As I explained in my last blog, the real job creators in any free-market economy are not only producers but also consumers. Monopoly capitalism has resulted in poor economic demand due to reduced consumer purchasing power. On this site, I've also discussed the possibility of an early demise for Moore's Law due to monopoly capitalism, as opposed to a natural demise due to physics. In a Semi.org article, I explained how the loss of a free-market economy due to monopoly capitalism produced a poor return on investment in the transition to 450mm silicon wafers for the global semiconductor industry, bringing this profitable business to a standstill.
At the 2014 Web Summit this month in Dublin, industry leaders came together to discuss the future of Internet of Things (IoT) technology. The global semiconductor industry is now interested in the IoT mainly because the Internet has flourished at a greater level than the voice telephony industry, due to absence of government-sanctioned monopolies. In my book Mass Capitalism: A Blueprint for Economic Revival, I make a case that, even though voice over Internet protocol (VoIP) requires the same bandwidth to send voice data as Internet packets when compared to voice packets transferred over standard telephony infrastructure, the prices that consumers pay for VoIP services are much lower than what they pay using standard telephony infrastructure.
The real reason voice telephony infrastructure prices have not fallen, in spite of the rapid market growth of cellphones and smartphones, can be traced to government-approved monopolies. Political corruption has enabled crony capitalists to influence the decisions of United Nations' International Telecommunications Union and prevent telecommunications prices from falling, in spite of the relentless progress of Moore's Law. I explain this in "Moore's Law for Integrated Circuits: Maintaining Its Innovation and Business Impact for the Semiconductor Industry," a chapter of my newly released book.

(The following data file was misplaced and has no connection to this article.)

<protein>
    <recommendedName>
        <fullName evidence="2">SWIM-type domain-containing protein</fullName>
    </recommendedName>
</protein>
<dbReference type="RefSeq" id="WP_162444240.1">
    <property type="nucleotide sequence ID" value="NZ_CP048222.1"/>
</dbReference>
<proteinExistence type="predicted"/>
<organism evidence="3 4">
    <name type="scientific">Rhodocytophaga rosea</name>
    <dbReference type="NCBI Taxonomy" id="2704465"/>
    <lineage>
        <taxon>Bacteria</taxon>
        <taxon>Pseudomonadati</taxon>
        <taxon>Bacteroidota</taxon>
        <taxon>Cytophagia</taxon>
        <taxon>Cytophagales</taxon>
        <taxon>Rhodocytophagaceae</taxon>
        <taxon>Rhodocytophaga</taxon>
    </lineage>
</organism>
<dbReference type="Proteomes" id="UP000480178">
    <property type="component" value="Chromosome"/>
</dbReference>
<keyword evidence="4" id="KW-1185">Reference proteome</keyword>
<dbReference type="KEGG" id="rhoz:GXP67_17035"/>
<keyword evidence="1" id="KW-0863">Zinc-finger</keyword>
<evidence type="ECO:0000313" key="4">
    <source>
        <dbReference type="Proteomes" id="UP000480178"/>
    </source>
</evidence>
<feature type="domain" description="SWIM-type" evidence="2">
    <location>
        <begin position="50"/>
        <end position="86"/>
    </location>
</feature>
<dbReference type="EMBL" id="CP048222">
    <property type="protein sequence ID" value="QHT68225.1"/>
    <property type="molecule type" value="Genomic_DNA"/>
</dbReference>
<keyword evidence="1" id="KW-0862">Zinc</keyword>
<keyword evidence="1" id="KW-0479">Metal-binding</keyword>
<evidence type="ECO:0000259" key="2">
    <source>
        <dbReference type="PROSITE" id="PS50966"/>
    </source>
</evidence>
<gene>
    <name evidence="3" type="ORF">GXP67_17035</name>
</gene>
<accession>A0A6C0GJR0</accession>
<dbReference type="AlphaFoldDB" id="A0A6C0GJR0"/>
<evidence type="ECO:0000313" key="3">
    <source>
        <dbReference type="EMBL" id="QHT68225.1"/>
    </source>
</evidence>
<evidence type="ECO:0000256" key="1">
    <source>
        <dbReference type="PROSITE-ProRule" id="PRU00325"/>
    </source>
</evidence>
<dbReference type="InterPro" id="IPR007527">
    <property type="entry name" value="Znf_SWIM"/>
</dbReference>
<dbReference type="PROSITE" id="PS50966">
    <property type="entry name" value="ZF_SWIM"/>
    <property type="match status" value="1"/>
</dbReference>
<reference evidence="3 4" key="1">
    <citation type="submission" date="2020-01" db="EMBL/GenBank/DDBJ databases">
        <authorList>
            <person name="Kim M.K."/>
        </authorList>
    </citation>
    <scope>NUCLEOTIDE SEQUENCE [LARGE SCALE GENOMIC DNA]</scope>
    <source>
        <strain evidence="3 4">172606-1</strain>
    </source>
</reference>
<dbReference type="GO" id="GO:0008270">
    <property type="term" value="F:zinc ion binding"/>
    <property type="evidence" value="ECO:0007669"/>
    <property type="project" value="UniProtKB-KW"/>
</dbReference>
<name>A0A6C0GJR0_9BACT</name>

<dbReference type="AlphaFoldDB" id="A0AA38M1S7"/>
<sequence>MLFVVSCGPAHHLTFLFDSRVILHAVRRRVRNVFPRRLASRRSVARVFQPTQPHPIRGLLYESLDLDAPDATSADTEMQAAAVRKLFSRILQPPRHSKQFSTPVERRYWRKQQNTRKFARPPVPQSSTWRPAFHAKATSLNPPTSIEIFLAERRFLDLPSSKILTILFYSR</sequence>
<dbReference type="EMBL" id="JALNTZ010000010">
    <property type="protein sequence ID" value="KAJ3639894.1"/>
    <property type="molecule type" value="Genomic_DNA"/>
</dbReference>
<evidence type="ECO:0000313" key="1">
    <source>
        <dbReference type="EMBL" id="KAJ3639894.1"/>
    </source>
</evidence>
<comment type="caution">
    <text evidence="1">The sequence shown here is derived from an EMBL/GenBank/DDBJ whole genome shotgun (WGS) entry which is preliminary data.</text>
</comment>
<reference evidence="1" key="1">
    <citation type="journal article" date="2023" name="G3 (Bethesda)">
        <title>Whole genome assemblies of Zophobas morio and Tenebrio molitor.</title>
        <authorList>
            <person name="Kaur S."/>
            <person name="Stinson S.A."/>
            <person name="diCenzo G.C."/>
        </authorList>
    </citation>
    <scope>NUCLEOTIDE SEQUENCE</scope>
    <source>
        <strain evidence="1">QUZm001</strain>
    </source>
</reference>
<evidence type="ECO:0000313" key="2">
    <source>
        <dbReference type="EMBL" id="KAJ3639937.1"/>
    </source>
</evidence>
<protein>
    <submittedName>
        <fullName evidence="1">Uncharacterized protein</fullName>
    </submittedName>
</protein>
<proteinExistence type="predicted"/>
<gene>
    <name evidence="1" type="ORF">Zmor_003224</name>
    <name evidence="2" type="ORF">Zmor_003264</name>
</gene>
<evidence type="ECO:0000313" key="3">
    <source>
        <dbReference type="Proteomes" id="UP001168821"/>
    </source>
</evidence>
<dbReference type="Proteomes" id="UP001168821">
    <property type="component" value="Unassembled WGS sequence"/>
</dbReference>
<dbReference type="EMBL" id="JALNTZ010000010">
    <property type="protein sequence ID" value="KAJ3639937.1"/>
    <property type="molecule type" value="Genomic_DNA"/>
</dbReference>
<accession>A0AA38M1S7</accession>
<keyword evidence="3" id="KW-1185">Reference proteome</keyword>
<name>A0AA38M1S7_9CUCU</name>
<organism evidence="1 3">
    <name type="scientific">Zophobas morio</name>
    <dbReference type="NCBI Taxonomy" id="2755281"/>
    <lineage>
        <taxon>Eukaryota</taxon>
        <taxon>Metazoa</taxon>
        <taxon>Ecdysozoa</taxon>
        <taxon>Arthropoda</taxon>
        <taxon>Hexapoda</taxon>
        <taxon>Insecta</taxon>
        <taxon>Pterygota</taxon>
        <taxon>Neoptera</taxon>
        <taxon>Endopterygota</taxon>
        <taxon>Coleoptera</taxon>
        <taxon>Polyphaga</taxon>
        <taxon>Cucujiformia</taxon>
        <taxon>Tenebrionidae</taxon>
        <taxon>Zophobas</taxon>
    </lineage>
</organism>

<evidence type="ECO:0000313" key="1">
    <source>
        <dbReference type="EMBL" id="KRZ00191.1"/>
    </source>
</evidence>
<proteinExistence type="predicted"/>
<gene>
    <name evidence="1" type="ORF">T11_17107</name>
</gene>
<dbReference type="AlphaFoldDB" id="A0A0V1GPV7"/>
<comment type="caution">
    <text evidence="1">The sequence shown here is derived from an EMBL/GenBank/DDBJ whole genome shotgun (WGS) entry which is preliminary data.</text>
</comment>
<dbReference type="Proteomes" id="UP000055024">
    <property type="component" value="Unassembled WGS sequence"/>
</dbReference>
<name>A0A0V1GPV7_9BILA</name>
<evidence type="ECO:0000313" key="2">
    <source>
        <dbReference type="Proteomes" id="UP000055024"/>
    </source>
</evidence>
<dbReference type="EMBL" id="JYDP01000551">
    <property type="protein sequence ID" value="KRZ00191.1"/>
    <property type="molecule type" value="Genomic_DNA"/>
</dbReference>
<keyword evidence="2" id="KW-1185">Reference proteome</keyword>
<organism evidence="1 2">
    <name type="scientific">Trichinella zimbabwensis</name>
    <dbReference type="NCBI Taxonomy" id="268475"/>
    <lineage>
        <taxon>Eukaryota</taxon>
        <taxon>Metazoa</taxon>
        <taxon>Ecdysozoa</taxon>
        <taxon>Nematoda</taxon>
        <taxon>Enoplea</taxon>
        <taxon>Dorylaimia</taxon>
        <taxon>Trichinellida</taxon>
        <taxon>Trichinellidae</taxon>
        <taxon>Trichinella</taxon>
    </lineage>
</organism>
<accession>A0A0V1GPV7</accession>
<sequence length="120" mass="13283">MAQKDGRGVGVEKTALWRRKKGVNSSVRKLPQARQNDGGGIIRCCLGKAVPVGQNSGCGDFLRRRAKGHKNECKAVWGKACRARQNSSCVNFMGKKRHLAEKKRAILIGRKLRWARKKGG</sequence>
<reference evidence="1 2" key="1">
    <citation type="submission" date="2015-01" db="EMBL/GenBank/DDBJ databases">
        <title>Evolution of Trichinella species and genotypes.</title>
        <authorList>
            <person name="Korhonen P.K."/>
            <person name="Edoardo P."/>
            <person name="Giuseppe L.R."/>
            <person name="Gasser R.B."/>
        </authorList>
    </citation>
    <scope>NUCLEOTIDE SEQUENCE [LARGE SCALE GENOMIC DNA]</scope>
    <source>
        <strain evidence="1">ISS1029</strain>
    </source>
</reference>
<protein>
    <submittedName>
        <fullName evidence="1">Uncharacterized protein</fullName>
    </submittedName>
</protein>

Since VoIP did not make use of an infrastructure from the old telephony system, it avoided monopolies and fueled the growth of the Internet revolution exponentially. Now monopoly capitalism in the semiconductor industry is bringing this capital-intensive business to a standstill. Very few players dominate this industry. Meanwhile, crony capitalists are trying to establish Internet monopolies through their lobbying efforts.
As a result of these lobbying efforts, in January 2014, the US Court of Appeals, the second-highest court in the US, knocked down Federal Communication Commission's long-standing regulation requiring "network neutrality." Without network neutrality, the growth of the IoT industry will likely come to a standstill due to poor consumer demand, just like our global semiconductor industry.
Since the United States does not have free-market capitalism anymore, as it had in the 1950s through the 1970s, government intervention offers one way to stop the growth of Internet monopolies. Hence, President Obama is absolutely correct in calling on the FCC to impose "the strongest possible rules" to protect net neutrality -- prohibiting Internet service providers from favoring some lawful content over others, and thus avoiding the creation of Internet industry monopolies that would stagnate the IoT's growth. It is possible to have minimal government intervention into the economy and a self-regulation of the economy only by means of implementing a free-market economic system. Free-market economic reforms would also result into exponential growth for the IoT sector. Letting employee wages automatically catch up with employee productivity would boost consumer demand.
Employee-owned companies with a neo-cooperative management would also ensure that all the people in an economy are real stakeholders in that economy, bringing about an economic democracy. This new system would create plenty of jobs and put an end to the debate about having only few people pay taxes and the rest living on unemployment benefits. It would eliminate political corruption in the US democracy, as majority shareholders of the corporations (employees) would not allow laws that would hurt their own interests. Such an economic democracy would add value to the political democracy and make it a stakeholder democracy that would truly work as a government of the people, for the people, and by the people.
In this way, mass capitalism-based reforms offer a free-market solution to achieve net neutrality with minimal government intervention, a smaller government, and lower taxes on individuals.